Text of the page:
Qualcomm and the US Federal Trade Commission (FTC) filed for a delay to a preliminary ruling on a case that alleged the chipmaker used anti-competitive practices in the market, as the two parties look to reach a settlement.
In a joint filing, Qualcomm and the FTC asked a US district court in California to delay a ruling for 30 days on a suit filed by the US regulator in early 2017.
The case surrounds FTC allegations that Qualcomm fought to maintain a monopoly position in the market by using anti-competitive practices when selling chips used in mobile handsets.
At the time, the FTC said company operated “a no licence, no chips” policy, which meant Qualcomm would only sell baseband processors – used to manage cellular connections – to companies which agreed to its preferred licence terms.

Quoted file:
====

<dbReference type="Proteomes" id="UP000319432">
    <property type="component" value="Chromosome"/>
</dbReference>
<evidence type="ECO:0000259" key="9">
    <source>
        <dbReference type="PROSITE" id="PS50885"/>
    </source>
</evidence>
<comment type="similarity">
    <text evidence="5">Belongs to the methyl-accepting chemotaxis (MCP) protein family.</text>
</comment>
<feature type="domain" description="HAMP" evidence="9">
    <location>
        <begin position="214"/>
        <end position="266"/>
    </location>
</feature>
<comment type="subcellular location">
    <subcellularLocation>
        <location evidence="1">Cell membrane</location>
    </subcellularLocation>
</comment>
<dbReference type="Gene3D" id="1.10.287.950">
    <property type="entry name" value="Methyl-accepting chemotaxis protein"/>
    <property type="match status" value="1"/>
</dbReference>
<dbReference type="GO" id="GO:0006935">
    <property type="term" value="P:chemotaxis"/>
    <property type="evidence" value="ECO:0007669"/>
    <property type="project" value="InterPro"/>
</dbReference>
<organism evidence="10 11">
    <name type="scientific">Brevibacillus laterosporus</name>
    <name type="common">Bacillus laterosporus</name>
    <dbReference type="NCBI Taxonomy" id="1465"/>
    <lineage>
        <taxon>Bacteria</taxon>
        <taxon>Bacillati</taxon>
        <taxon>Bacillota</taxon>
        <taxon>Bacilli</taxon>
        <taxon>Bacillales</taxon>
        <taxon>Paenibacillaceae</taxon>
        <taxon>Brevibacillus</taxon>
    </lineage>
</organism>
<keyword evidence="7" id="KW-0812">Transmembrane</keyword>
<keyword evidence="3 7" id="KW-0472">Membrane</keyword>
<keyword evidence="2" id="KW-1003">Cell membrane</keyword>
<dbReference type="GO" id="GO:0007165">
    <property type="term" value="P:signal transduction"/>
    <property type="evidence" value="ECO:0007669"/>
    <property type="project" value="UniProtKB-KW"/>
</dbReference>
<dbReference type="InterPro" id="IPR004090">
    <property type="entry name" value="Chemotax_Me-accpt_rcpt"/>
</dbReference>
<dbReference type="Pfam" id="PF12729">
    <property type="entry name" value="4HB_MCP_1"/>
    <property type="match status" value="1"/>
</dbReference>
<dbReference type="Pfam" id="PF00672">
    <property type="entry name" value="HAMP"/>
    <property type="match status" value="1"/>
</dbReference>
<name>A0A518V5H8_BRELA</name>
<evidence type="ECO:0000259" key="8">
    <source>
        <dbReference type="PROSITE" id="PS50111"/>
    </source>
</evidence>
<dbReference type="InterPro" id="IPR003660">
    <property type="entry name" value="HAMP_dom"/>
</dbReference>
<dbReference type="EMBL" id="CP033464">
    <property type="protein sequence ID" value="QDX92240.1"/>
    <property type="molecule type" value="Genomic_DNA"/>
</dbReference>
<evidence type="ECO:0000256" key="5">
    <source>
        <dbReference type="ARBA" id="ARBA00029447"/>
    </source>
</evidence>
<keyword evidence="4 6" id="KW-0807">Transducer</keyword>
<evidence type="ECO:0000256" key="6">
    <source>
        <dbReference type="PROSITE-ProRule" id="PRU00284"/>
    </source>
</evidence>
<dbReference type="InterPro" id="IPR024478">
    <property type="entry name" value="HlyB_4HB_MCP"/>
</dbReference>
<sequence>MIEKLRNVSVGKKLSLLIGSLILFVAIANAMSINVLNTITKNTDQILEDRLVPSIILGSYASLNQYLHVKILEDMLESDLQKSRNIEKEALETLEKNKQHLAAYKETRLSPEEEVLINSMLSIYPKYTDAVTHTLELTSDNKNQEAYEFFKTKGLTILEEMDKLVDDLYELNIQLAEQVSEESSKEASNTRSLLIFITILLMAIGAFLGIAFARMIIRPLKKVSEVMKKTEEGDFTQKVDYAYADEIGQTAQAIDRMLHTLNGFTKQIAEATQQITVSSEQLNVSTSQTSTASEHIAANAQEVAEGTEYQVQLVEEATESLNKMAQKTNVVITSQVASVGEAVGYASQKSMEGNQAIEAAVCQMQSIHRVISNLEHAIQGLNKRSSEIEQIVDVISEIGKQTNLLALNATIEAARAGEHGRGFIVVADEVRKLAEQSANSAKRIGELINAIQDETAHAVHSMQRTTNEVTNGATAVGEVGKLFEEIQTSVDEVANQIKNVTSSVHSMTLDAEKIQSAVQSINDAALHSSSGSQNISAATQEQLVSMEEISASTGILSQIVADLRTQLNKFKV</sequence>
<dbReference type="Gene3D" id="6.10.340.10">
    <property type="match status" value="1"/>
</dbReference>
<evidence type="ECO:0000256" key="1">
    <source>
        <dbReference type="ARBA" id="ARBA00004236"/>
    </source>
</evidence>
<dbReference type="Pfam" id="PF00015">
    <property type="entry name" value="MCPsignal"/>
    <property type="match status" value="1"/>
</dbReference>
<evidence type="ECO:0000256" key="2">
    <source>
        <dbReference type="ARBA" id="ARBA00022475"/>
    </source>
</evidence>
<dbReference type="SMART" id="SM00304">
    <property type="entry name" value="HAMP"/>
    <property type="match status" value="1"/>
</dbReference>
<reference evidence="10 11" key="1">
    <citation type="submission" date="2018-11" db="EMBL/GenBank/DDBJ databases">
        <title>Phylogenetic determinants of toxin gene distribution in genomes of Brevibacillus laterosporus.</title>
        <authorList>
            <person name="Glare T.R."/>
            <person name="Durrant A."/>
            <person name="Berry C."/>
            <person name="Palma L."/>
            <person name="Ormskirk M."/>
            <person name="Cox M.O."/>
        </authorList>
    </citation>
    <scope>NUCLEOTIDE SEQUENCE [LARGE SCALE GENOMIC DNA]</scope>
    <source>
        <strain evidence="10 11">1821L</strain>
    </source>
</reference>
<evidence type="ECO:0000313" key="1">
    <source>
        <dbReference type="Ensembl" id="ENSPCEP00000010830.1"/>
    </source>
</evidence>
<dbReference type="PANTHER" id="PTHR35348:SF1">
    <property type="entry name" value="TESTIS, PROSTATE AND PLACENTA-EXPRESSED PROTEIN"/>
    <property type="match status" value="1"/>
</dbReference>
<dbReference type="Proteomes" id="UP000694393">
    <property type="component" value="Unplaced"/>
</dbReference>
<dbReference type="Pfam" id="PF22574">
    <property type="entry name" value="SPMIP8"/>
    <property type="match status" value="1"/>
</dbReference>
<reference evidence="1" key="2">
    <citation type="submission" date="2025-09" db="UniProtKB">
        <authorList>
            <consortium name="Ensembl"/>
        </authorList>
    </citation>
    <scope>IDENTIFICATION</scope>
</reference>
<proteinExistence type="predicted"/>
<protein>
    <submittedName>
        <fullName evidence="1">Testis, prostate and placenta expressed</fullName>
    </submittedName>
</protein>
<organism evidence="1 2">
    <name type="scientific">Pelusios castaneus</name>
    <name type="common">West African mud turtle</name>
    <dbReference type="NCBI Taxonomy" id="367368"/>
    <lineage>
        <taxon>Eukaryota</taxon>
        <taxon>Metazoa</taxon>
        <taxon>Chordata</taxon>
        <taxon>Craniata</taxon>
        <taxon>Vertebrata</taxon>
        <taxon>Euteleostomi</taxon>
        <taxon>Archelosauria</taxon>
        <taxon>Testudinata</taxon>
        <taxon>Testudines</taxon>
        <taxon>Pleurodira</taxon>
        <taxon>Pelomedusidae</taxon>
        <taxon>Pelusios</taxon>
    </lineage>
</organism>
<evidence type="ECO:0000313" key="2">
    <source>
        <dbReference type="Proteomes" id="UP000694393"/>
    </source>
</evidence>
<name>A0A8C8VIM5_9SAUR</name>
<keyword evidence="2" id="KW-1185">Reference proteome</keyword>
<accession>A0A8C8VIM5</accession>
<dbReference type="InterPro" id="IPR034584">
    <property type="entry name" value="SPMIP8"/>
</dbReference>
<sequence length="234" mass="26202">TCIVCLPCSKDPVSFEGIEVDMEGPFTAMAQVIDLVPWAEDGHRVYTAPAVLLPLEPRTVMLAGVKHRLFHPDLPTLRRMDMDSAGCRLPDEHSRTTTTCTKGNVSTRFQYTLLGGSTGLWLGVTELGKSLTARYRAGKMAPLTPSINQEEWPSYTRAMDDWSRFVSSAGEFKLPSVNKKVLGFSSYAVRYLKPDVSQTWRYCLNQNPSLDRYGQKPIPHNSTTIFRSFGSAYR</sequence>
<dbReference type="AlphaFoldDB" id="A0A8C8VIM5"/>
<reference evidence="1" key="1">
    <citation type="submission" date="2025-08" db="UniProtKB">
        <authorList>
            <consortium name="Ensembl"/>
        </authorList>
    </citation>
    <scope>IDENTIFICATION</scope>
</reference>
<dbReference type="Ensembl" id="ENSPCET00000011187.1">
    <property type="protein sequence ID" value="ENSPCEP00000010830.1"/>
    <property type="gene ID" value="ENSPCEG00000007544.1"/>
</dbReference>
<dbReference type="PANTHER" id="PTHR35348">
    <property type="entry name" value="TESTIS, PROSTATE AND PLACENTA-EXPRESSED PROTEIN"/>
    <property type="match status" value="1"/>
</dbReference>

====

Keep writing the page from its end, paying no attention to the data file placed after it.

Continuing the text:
Qualcomm’s practices has also seen it face a number of lawsuits with key customers, including a high profile spat with Apple, and it has faced additional pressures from regulators around the world.
However, talks of a settlement with the US could be a huge boost to Qualcomm, which has drawn fire in particular for the way it handles its patent licensing business, in combination with its chip segment.
The company also recently settled a case with Taiwan’s antitrust regulator, which alleged the company used business methods which breached local competition laws, for TWD2.73 billion ($93 million).Subscribe to our daily newsletter Back